“Please step back.” The farmer commanded firmly, squeezing themselves between their husband and the crowd.

“I need to get out of here!” Elliott whispered to the farmer, gripping the back of their clothes. The farmer could feel how his fingers shook and how tight his grip was.

“Step back.” The farmer commanded again, pressing the crowd back. Elliott turned and pressed his forehead to one of the books on the shelf. He desperately needed to keep it together in front of all these people.

The farmer turned back to see their husband beginning to wilt and took him by the hand, pulling him through the little gap they had made until they were safely outside. They helped him mount their horse and they rode together, Elliott clinging to the farmer gravely, until the cabin came into sight.

The farmer gently nudged Elliott off the horse and helped him inside where they brewed some of his favorite tea and set a gently crackling fire in the fireplace. They then took one of Elliott’s favorite poetry books off the bookshelf they shared and read to him until his troubles seemed miles away.

Penny: “Try to calm down,” the farmer tried to soothe their newly wed wife.

“No, you don’t understand!” Penny was frantic, her fingers tangled in her hair as she was pacing along the rug that was laid out on the floor of the farmer’s cabin. “She can’t take care of herself without me! She’ll drink herself to death at the saloon, or she’ll give herself food poisoning trying to cook for herself–” Penny’s words were beginning to run on together and resemble gibberish more than words. She had known marrying the farmer would mean moving in with them, but she hadn’t considered it would mean leaving her mother alone.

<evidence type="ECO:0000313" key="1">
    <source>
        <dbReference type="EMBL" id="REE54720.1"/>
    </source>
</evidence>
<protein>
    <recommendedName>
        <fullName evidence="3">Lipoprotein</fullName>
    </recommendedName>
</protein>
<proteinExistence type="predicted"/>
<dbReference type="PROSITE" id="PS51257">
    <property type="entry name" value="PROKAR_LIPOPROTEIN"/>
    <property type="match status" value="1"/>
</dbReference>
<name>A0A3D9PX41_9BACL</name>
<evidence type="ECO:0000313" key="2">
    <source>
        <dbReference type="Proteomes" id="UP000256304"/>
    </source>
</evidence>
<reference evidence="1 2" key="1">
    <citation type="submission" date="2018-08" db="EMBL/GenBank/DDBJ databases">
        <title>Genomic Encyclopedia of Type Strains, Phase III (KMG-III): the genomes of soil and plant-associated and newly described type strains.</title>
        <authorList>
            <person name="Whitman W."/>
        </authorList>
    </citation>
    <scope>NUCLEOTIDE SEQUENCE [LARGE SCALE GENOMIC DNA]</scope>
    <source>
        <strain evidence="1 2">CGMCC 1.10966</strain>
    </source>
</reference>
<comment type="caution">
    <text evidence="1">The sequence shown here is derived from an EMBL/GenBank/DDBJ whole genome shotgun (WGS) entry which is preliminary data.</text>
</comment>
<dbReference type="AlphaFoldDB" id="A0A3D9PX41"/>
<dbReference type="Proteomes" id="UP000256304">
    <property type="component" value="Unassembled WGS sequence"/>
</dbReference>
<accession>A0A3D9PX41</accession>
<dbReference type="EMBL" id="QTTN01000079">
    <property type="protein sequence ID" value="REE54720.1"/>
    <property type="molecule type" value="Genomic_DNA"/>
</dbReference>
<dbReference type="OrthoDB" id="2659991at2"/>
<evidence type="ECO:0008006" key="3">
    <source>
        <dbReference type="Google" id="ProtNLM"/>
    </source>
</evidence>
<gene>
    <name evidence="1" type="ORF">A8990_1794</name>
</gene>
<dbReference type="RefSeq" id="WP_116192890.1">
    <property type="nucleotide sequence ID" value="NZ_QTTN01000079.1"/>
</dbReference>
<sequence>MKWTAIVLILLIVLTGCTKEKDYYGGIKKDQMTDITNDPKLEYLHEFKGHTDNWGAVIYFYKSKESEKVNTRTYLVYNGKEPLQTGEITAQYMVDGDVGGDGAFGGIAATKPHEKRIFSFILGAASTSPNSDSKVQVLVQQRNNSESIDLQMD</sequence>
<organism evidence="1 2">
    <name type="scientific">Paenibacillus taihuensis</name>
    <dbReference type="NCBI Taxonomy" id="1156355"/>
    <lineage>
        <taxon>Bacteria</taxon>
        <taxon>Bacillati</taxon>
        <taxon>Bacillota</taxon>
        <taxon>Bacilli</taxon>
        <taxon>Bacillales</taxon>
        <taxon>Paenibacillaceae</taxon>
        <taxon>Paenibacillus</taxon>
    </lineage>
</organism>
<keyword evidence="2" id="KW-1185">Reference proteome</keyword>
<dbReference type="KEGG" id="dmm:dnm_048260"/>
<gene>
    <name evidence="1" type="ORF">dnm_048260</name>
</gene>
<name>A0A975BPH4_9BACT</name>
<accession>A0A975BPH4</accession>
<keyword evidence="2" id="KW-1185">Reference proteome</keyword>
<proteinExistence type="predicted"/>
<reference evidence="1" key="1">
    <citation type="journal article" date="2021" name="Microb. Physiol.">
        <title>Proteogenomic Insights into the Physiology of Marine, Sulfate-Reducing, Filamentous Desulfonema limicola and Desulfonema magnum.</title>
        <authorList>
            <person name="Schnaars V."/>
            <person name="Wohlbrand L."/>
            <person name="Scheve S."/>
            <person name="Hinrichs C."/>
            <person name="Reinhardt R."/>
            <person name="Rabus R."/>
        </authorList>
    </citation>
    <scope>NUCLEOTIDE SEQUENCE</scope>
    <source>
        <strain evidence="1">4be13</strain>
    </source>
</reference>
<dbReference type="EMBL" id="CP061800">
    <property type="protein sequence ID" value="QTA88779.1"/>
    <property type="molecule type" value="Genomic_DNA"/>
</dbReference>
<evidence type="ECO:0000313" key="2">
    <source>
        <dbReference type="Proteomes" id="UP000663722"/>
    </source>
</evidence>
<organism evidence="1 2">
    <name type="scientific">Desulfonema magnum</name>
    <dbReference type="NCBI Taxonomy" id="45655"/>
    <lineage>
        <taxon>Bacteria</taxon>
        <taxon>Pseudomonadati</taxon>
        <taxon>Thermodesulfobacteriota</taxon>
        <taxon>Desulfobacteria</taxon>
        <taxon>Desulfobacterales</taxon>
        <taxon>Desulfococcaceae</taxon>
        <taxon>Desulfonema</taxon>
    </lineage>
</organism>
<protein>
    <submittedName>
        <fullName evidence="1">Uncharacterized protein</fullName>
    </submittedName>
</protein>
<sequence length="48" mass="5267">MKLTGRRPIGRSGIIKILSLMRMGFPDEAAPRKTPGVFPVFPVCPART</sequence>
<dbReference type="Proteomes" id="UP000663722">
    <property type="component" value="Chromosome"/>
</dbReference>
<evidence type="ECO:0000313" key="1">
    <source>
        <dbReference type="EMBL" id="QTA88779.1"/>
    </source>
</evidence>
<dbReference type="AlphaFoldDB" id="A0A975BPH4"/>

The farmer approached Penny and took her firmly by the shoulders, looking in her eyes. “Penny. It’s okay. You need to breathe,” they reminded her, their hands trailing from her shoulders then down her arms, taking her hands in theirs. “Your mother is a grown woman.” The farmer’s tone began to be more gentle and soothing as they went on, but they never stopped using at least a bit of a firm tone. “She’s going to be okay, but you won’t if you don’t stop worrying.” They glanced down at the rug. “Or if you don’t stop trying to rub a hole in my rug.”

Penny sighed and nodded. She knew she was being irrational. “Thank you.” She smiled and kissed the farmer’s cheek, giving their hands a little squeeze.

Sam: Helping his father with therapy had taken it’s toll on Sam. The normally easygoing, laidback man had been strung out and wound way too tight for several days now. Things had gotten bad enough that he now needed his own therapy, which he had now decided to bring his love along to.

The farmer sat in a long, overly plush chair with their husband as he prattled on about how his father had almost died so many times, and how lost he and his younger brother would be without him.

“I keep imagining burying him,” Sam said, clutching his shirt over his chest. “I even dream about it sometimes.” His jaw clenched and his whole body went rigid. The trembling began in his fingers and hands then carried up his arms and to his shoulders like the cold seeps into you on a chilly winter day.